I have since found this explanation at and I will use it if it ever comes up again. I like the kid-level analogy they use: When you plant tomatoes, they don't all sprout; same thing with human beings.

Have you had to talk to your kids about a miscarriage? What did you say?

POSTED IN: Lois Solomon (211), Pregnancy (31)

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January 29, 2008

Really, kids. Referendums usually aren't this long!

I love the Broward County program to get kids interested in voting. But something tells me that Tuesday's referendum on
property taxes just might have the opposite effect on our youth.

When a colleague came in with a copy of the ballot the schoolkids were given, we eagerly grabbed for the summary on the tax issue. We thought maybe the amendment had been boiled down in an interesting way for the students. And if so, maybe we could borrow from that creativity, as we try to dumb down the issue -- I mean, "explain it'' -- to our readers.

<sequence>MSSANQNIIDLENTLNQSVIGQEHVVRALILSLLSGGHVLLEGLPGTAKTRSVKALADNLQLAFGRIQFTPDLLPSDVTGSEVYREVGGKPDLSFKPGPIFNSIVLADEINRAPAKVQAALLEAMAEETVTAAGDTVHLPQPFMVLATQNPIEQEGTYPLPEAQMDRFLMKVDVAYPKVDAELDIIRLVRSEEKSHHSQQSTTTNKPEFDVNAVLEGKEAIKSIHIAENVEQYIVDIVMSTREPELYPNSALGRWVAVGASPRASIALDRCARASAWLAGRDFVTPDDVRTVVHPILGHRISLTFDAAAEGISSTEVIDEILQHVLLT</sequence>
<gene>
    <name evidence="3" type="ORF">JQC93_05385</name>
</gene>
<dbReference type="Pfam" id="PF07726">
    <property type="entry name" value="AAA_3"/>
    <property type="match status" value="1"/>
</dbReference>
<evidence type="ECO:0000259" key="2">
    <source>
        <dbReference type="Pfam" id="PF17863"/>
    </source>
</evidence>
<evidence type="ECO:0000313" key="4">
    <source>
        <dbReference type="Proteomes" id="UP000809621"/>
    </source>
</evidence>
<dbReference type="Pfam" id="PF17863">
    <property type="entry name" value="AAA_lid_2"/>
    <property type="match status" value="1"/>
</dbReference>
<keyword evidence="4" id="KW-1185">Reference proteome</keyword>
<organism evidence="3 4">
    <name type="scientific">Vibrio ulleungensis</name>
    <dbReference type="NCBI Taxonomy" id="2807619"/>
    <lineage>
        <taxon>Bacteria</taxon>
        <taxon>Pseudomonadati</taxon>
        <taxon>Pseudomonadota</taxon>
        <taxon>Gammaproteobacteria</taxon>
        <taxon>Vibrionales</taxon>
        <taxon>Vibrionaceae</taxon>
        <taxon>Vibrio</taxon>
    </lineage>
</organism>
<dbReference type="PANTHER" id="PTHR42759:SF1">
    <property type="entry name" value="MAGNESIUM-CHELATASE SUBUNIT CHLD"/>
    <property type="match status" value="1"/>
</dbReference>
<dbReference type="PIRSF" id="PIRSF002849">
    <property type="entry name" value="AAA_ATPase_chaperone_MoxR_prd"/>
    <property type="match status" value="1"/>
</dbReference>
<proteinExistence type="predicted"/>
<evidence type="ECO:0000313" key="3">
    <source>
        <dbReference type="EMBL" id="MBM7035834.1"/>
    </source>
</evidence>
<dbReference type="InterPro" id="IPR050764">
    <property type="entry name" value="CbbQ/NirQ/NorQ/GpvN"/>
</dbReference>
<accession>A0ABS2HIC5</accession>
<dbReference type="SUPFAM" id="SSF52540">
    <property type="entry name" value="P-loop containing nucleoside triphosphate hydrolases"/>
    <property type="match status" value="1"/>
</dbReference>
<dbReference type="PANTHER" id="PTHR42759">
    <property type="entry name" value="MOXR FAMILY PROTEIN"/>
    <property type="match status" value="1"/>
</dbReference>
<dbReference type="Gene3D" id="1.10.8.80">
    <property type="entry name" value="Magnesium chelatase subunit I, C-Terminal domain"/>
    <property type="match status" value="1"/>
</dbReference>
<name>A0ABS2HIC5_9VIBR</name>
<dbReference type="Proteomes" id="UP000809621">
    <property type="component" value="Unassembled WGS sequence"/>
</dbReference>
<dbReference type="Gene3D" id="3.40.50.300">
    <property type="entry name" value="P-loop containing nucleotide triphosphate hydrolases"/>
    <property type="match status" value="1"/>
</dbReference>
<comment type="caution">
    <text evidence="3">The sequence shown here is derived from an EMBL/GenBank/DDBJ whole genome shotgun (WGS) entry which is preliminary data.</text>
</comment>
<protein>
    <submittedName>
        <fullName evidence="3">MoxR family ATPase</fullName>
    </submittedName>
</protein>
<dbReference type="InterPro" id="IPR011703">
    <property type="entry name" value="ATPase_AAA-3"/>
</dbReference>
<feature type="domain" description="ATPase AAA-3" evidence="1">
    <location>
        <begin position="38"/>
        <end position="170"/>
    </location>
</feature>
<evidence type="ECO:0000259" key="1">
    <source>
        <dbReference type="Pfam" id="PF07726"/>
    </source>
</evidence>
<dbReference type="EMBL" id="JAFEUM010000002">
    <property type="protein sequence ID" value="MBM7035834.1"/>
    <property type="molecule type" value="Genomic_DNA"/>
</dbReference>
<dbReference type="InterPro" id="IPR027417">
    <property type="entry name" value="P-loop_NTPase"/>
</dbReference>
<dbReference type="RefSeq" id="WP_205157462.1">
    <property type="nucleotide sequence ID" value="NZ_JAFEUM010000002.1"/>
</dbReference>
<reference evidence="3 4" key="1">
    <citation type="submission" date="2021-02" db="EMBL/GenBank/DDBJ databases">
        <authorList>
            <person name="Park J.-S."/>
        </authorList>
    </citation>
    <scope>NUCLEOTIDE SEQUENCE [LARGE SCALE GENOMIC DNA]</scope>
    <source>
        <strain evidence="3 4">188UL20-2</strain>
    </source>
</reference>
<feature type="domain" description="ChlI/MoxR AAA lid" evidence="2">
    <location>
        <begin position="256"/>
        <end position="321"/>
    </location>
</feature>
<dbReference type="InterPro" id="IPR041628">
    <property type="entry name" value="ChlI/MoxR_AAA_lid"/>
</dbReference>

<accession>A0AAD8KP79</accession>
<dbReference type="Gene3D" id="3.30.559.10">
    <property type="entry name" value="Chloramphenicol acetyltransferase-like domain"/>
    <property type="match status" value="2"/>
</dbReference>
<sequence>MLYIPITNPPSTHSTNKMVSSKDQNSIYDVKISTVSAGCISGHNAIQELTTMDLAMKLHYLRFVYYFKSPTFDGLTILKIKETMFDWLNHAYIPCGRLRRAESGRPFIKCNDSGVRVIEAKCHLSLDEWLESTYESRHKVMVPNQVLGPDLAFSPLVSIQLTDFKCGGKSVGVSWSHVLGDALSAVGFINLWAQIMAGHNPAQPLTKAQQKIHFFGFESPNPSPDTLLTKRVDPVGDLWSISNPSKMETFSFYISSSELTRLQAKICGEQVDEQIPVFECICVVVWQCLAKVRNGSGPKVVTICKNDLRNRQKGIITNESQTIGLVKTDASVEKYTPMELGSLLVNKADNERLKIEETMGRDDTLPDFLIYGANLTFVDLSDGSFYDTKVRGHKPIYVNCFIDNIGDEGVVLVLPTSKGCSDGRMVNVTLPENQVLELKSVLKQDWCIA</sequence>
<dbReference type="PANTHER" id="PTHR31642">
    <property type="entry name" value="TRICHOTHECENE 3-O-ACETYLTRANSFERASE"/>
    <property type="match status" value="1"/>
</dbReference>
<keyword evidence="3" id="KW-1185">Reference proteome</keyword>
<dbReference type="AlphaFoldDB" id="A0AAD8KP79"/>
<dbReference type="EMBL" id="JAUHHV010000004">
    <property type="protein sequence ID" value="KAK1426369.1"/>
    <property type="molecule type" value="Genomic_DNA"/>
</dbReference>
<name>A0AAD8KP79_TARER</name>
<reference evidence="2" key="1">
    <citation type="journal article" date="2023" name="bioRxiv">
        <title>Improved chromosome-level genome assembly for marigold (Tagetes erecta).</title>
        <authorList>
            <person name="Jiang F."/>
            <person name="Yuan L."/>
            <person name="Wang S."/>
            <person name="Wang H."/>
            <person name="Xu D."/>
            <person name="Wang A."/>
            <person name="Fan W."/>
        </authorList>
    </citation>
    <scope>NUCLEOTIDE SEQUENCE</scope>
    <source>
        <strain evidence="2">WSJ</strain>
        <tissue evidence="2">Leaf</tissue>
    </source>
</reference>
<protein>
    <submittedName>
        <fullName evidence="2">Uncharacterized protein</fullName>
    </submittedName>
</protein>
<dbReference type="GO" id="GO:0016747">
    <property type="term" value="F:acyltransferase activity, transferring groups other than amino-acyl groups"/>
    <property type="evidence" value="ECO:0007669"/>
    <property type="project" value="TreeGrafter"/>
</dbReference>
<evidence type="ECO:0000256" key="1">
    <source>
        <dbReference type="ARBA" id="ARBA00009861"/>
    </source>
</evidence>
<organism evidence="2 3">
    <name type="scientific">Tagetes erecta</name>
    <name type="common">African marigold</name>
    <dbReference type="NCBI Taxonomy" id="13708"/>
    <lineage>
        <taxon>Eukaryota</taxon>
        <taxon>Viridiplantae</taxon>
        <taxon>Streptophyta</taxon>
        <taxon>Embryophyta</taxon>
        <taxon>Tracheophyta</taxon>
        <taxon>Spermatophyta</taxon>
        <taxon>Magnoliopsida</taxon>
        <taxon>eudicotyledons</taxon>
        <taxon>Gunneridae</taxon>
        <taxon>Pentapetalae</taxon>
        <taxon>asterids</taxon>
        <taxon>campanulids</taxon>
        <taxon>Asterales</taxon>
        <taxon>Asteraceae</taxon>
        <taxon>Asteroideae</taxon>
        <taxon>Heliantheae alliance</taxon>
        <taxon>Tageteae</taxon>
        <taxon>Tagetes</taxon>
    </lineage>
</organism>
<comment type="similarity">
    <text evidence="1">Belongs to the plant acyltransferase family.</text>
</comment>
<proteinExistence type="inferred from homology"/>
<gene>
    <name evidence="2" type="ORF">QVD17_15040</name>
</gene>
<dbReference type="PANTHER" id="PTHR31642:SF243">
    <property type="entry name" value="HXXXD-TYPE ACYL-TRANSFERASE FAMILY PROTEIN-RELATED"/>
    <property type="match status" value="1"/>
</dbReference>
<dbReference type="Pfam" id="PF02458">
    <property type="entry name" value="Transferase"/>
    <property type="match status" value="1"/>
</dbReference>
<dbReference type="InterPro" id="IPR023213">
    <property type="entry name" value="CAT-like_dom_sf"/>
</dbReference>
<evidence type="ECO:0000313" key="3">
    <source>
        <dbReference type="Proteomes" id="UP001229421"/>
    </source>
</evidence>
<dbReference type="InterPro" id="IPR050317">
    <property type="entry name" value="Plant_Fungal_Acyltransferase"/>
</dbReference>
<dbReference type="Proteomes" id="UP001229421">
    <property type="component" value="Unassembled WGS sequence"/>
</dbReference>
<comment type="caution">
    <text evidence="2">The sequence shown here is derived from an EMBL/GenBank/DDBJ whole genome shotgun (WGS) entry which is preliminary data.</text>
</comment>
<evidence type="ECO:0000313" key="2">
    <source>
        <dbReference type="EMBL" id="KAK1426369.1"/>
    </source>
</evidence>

No such luck. Here is what our children had to weigh in on:

PROPERTY TAX AMENDMENT TO THE FLORIDA CONSTITUTION—SUMMARY Increases homestead exemption from current $25,000 by exempting assessed value between $50,000 and $75,000. Does not apply to school taxes. Allows homesteaded property owners to transfer up to $500,000 of their Save Our Homes benefits to next homestead purchased within 2 years. Limits assessment increases for all non-homesteaded property to 10 % per year, until 1/1/2019, unless renewed. Does not apply to school taxes. Exempts $25,000 of assessed value of tangible personal property from all taxes. If passed by 60% of those voting, takes effect 1/1/2008.